Hurricane Michael was a deadly reminder that many FEMA flood-risk maps are faulty

A study by coastal geologists shows that the hurricane destroyed 70% of Mexico Beach homes in a FEMA-map zone showing minmal risk of serious flooding

Nov.November 04, 2018 04:05 PM

Mexico Beach destruction (Credit: Joe Raedle | Getty Images )

Extensive property damage from Hurricane Michael exposed ongoing problems with flood-risk maps produced by the Federal Emergency Management Agency.

FEMA flood maps put more than 200 homes in Mexico Beach in a zone with minimal flooding risk, but an analysis shows about 140 of these homes were demolished by storm surge from Hurricane Michael, which made its U.S. landfall in the small Gulf Coast town Oct 10.

An analysis by coastal geologists from Western Carolina University shows that flooding from the hurricane destroyed 70 percent of the 200-plus Mexico Beach homes in FEMA’s minimal flood-risk zone and severely damaged another 10 percent.

The Western Carolina University geologists estimate that the storm surge from Hurricane Michael in Mexico Beach may have risen as much as 19 feet above sea level. (The National Weather Service hasn’t yet confirmed its measurement of the storm surge.)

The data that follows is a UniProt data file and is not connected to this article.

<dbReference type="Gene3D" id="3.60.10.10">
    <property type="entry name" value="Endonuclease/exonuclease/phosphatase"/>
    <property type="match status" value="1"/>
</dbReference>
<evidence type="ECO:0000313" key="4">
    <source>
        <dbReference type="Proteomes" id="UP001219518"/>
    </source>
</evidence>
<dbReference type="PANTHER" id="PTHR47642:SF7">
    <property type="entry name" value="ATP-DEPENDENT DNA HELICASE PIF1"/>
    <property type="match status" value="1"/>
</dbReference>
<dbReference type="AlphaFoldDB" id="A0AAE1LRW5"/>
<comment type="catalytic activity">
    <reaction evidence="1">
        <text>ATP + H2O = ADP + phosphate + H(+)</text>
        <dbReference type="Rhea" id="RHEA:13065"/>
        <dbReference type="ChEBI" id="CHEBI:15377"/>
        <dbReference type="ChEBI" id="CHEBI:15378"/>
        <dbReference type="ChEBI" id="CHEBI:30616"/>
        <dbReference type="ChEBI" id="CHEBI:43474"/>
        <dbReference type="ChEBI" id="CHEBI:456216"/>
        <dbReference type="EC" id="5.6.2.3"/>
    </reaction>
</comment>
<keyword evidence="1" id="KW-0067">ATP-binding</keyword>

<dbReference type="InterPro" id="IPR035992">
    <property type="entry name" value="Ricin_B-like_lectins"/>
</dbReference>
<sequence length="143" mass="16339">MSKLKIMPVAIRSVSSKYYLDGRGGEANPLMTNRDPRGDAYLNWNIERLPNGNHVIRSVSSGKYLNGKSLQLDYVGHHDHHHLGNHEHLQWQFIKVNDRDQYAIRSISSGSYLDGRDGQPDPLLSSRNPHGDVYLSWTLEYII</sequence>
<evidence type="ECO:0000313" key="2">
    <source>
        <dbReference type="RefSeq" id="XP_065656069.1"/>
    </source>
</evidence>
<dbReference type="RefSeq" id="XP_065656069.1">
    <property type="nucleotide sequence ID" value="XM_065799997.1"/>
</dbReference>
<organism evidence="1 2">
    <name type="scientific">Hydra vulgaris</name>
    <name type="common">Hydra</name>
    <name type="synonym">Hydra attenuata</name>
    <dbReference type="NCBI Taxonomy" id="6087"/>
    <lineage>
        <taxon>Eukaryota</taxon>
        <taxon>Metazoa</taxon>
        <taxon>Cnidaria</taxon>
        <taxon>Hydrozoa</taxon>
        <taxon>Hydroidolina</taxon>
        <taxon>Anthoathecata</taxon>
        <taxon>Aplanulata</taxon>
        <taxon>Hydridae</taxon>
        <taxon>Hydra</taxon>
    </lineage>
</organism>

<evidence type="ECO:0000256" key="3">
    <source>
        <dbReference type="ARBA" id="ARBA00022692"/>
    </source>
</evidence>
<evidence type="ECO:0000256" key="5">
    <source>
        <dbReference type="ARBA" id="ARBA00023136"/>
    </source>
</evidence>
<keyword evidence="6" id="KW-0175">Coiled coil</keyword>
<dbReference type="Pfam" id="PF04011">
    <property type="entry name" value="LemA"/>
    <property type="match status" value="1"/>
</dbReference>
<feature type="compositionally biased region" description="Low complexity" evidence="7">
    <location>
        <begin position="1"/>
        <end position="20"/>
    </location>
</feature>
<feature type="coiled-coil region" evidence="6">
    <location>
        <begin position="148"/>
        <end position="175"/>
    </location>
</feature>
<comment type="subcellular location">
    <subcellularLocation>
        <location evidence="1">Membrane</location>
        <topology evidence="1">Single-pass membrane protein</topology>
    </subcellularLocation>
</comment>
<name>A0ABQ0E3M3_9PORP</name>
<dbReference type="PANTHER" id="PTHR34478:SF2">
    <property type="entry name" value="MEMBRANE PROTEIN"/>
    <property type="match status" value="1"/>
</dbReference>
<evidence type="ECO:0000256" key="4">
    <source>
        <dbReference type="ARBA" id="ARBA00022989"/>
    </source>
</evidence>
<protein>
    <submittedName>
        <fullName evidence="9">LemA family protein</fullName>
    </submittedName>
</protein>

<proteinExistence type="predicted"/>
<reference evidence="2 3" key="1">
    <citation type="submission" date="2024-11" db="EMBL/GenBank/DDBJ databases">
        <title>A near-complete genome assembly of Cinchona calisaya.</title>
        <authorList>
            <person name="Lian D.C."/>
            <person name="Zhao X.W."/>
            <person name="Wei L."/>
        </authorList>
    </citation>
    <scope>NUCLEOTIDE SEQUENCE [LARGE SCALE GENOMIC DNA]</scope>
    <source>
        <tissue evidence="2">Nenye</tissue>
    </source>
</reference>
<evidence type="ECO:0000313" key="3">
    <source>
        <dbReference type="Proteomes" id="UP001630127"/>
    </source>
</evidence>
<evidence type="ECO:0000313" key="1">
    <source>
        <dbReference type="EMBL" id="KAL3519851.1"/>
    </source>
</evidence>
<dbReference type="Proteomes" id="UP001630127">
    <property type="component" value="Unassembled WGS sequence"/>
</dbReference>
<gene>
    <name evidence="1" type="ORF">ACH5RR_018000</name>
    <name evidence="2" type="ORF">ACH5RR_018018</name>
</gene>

The Department of Homeland Security Inspector General last year reported that many FEMA maps are outdated or inaccurate and fail to reflect the true risk of catastrophic flooding.

The inspector general’s report cited culprits including a lack of uniform FEMA policies, poor financial management and lax oversight of contractors who handle the technical side of flood-risk mapping.

The National Flood Insurance Program uses FEMA flood maps in 22,000 communities nationwide to determine which properties must have flood insurance and to set rates.

Last February, a study in scientific journal Environmental Research Letters found that 40 million Americans face serious flood risk, about three times more than the number in FEMA flood maps.

The National Flood Insurance Program, which provides FEMA flood maps, has amassed $20.5 billion of debt. Congress reauthorized the program in July but only through Nov. 30. []Mike Seemuth

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